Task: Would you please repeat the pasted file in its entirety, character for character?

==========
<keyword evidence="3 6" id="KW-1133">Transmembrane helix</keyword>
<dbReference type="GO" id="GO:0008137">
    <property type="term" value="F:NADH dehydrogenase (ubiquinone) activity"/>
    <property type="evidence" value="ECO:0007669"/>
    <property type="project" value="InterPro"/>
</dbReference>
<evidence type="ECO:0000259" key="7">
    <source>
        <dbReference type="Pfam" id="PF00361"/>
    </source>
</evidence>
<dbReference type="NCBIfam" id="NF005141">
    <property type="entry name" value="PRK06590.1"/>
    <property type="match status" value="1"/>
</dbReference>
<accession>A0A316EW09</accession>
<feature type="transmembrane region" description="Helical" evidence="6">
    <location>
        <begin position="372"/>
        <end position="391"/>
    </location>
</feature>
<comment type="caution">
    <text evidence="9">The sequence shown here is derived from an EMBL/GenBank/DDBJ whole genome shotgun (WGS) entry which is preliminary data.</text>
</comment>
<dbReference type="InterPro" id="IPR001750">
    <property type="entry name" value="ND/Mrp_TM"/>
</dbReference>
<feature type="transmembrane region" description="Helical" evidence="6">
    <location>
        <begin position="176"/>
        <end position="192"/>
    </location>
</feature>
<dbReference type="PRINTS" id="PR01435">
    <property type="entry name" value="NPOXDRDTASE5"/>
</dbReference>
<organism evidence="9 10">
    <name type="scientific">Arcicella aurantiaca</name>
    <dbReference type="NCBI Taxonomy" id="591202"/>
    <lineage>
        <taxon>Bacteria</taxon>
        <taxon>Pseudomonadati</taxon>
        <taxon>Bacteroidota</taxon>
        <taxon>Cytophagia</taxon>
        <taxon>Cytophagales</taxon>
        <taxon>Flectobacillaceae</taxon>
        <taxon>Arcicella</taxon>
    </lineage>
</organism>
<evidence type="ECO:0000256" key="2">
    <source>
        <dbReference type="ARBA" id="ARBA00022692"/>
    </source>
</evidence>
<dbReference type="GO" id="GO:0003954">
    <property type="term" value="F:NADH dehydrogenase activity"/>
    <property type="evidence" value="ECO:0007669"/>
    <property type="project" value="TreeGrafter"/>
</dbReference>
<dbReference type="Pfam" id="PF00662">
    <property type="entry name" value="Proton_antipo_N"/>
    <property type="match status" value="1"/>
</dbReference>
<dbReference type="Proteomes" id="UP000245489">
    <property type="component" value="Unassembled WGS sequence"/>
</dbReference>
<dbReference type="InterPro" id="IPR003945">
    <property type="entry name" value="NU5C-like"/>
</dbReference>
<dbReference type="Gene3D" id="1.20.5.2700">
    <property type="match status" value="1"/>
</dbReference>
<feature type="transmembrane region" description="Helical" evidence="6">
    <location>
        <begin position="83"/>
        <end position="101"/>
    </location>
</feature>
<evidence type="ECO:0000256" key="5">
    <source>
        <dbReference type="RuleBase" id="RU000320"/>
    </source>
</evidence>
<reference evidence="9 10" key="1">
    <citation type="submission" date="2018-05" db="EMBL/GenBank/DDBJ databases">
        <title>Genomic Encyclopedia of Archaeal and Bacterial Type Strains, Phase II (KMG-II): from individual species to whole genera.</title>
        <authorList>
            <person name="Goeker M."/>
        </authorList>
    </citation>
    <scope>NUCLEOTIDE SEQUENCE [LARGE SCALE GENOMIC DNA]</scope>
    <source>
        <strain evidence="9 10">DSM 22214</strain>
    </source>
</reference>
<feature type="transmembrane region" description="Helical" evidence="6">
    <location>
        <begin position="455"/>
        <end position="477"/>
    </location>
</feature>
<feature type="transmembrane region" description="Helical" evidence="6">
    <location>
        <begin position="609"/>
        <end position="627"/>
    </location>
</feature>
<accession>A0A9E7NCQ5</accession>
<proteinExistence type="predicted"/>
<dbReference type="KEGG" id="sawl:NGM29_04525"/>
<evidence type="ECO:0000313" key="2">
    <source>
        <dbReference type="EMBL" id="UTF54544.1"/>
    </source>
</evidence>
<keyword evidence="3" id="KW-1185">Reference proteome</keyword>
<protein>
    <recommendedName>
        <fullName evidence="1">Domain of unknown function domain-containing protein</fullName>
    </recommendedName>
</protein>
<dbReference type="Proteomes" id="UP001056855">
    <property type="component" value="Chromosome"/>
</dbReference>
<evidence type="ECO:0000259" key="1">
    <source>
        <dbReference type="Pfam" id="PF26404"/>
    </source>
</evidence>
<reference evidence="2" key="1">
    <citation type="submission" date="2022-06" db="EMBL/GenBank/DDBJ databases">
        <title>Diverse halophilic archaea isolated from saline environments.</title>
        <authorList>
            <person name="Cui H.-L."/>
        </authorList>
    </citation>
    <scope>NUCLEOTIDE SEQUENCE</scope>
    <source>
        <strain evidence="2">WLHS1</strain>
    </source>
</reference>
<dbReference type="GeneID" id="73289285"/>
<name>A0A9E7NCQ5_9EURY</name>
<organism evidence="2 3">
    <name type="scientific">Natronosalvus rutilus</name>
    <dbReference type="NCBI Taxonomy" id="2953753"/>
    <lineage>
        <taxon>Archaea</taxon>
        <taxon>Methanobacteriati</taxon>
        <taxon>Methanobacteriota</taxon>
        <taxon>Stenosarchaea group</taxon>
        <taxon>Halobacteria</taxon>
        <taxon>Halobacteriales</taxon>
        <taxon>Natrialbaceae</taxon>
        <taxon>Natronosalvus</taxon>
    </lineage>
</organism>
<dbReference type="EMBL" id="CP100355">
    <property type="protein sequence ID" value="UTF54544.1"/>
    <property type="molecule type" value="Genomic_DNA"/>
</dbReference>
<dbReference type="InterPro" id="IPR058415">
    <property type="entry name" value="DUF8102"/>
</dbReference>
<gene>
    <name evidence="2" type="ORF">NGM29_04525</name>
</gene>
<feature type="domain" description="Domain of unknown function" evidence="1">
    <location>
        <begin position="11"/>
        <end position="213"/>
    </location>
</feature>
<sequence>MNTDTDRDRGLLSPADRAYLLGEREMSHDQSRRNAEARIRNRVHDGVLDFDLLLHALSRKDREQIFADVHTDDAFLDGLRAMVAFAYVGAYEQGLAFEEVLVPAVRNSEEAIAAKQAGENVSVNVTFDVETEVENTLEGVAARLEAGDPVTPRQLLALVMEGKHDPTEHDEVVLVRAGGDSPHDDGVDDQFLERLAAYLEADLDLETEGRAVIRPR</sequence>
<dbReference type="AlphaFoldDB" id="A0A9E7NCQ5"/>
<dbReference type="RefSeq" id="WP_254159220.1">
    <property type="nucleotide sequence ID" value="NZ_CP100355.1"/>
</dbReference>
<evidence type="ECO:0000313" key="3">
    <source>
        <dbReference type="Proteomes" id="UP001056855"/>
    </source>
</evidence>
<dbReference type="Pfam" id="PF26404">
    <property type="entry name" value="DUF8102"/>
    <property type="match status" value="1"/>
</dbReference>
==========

<keyword evidence="3 6" id="KW-1133">Transmembrane helix</keyword>
<dbReference type="GO" id="GO:0008137">
    <property type="term" value="F:NADH dehydrogenase (ubiquinone) activity"/>
    <property type="evidence" value="ECO:0007669"/>
    <property type="project" value="InterPro"/>
</dbReference>
<evidence type="ECO:0000259" key="7">
    <source>
        <dbReference type="Pfam" id="PF00361"/>
    </source>
</evidence>
<dbReference type="NCBIfam" id="NF005141">
    <property type="entry name" value="PRK06590.1"/>
    <property type="match status" value="1"/>
</dbReference>
<accession>A0A316EW09</accession>
<feature type="transmembrane region" description="Helical" evidence="6">
    <location>
        <begin position="372"/>
        <end position="391"/>
    </location>
</feature>
<comment type="caution">
    <text evidence="9">The sequence shown here is derived from an EMBL/GenBank/DDBJ whole genome shotgun (WGS) entry which is preliminary data.</text>
</comment>
<dbReference type="InterPro" id="IPR001750">
    <property type="entry name" value="ND/Mrp_TM"/>
</dbReference>
<feature type="transmembrane region" description="Helical" evidence="6">
    <location>
        <begin position="176"/>
        <end position="192"/>
    </location>
</feature>
<dbReference type="PRINTS" id="PR01435">
    <property type="entry name" value="NPOXDRDTASE5"/>
</dbReference>
<organism evidence="9 10">
    <name type="scientific">Arcicella aurantiaca</name>
    <dbReference type="NCBI Taxonomy" id="591202"/>
    <lineage>
        <taxon>Bacteria</taxon>
        <taxon>Pseudomonadati</taxon>
        <taxon>Bacteroidota</taxon>
        <taxon>Cytophagia</taxon>
        <taxon>Cytophagales</taxon>
        <taxon>Flectobacillaceae</taxon>
        <taxon>Arcicella</taxon>
    </lineage>
</organism>
<evidence type="ECO:0000256" key="2">
    <source>
        <dbReference type="ARBA" id="ARBA00022692"/>
    </source>
</evidence>
<dbReference type="GO" id="GO:0003954">
    <property type="term" value="F:NADH dehydrogenase activity"/>
    <property type="evidence" value="ECO:0007669"/>
    <property type="project" value="TreeGrafter"/>
</dbReference>
<dbReference type="Pfam" id="PF00662">
    <property type="entry name" value="Proton_antipo_N"/>
    <property type="match status" value="1"/>
</dbReference>
<dbReference type="Proteomes" id="UP000245489">
    <property type="component" value="Unassembled WGS sequence"/>
</dbReference>
<dbReference type="InterPro" id="IPR003945">
    <property type="entry name" value="NU5C-like"/>
</dbReference>
<dbReference type="Gene3D" id="1.20.5.2700">
    <property type="match status" value="1"/>
</dbReference>
<feature type="transmembrane region" description="Helical" evidence="6">
    <location>
        <begin position="83"/>
        <end position="101"/>
    </location>
</feature>
<evidence type="ECO:0000256" key="5">
    <source>
        <dbReference type="RuleBase" id="RU000320"/>
    </source>
</evidence>
<reference evidence="9 10" key="1">
    <citation type="submission" date="2018-05" db="EMBL/GenBank/DDBJ databases">
        <title>Genomic Encyclopedia of Archaeal and Bacterial Type Strains, Phase II (KMG-II): from individual species to whole genera.</title>
        <authorList>
            <person name="Goeker M."/>
        </authorList>
    </citation>
    <scope>NUCLEOTIDE SEQUENCE [LARGE SCALE GENOMIC DNA]</scope>
    <source>
        <strain evidence="9 10">DSM 22214</strain>
    </source>
</reference>
<feature type="transmembrane region" description="Helical" evidence="6">
    <location>
        <begin position="455"/>
        <end position="477"/>
    </location>
</feature>
<feature type="transmembrane region" description="Helical" evidence="6">
    <location>
        <begin position="609"/>
        <end position="627"/>
    </location>
</feature>
<accession>A0A9E7NCQ5</accession>
<proteinExistence type="predicted"/>
<dbReference type="KEGG" id="sawl:NGM29_04525"/>
<evidence type="ECO:0000313" key="2">
    <source>
        <dbReference type="EMBL" id="UTF54544.1"/>
    </source>
</evidence>
<keyword evidence="3" id="KW-1185">Reference proteome</keyword>
<protein>
    <recommendedName>
        <fullName evidence="1">Domain of unknown function domain-containing protein</fullName>
    </recommendedName>
</protein>
<dbReference type="Proteomes" id="UP001056855">
    <property type="component" value="Chromosome"/>
</dbReference>
<evidence type="ECO:0000259" key="1">
    <source>
        <dbReference type="Pfam" id="PF26404"/>
    </source>
</evidence>
<reference evidence="2" key="1">
    <citation type="submission" date="2022-06" db="EMBL/GenBank/DDBJ databases">
        <title>Diverse halophilic archaea isolated from saline environments.</title>
        <authorList>
            <person name="Cui H.-L."/>
        </authorList>
    </citation>
    <scope>NUCLEOTIDE SEQUENCE</scope>
    <source>
        <strain evidence="2">WLHS1</strain>
    </source>
</reference>
<dbReference type="GeneID" id="73289285"/>
<name>A0A9E7NCQ5_9EURY</name>
<organism evidence="2 3">
    <name type="scientific">Natronosalvus rutilus</name>
    <dbReference type="NCBI Taxonomy" id="2953753"/>
    <lineage>
        <taxon>Archaea</taxon>
        <taxon>Methanobacteriati</taxon>
        <taxon>Methanobacteriota</taxon>
        <taxon>Stenosarchaea group</taxon>
        <taxon>Halobacteria</taxon>
        <taxon>Halobacteriales</taxon>
        <taxon>Natrialbaceae</taxon>
        <taxon>Natronosalvus</taxon>
    </lineage>
</organism>
<dbReference type="EMBL" id="CP100355">
    <property type="protein sequence ID" value="UTF54544.1"/>
    <property type="molecule type" value="Genomic_DNA"/>
</dbReference>
<dbReference type="InterPro" id="IPR058415">
    <property type="entry name" value="DUF8102"/>
</dbReference>
<gene>
    <name evidence="2" type="ORF">NGM29_04525</name>
</gene>
<feature type="domain" description="Domain of unknown function" evidence="1">
    <location>
        <begin position="11"/>
        <end position="213"/>
    </location>
</feature>
<sequence>MNTDTDRDRGLLSPADRAYLLGEREMSHDQSRRNAEARIRNRVHDGVLDFDLLLHALSRKDREQIFADVHTDDAFLDGLRAMVAFAYVGAYEQGLAFEEVLVPAVRNSEEAIAAKQAGENVSVNVTFDVETEVENTLEGVAARLEAGDPVTPRQLLALVMEGKHDPTEHDEVVLVRAGGDSPHDDGVDDQFLERLAAYLEADLDLETEGRAVIRPR</sequence>
<dbReference type="AlphaFoldDB" id="A0A9E7NCQ5"/>
<dbReference type="RefSeq" id="WP_254159220.1">
    <property type="nucleotide sequence ID" value="NZ_CP100355.1"/>
</dbReference>
<evidence type="ECO:0000313" key="3">
    <source>
        <dbReference type="Proteomes" id="UP001056855"/>
    </source>
</evidence>
<dbReference type="Pfam" id="PF26404">
    <property type="entry name" value="DUF8102"/>
    <property type="match status" value="1"/>
</dbReference>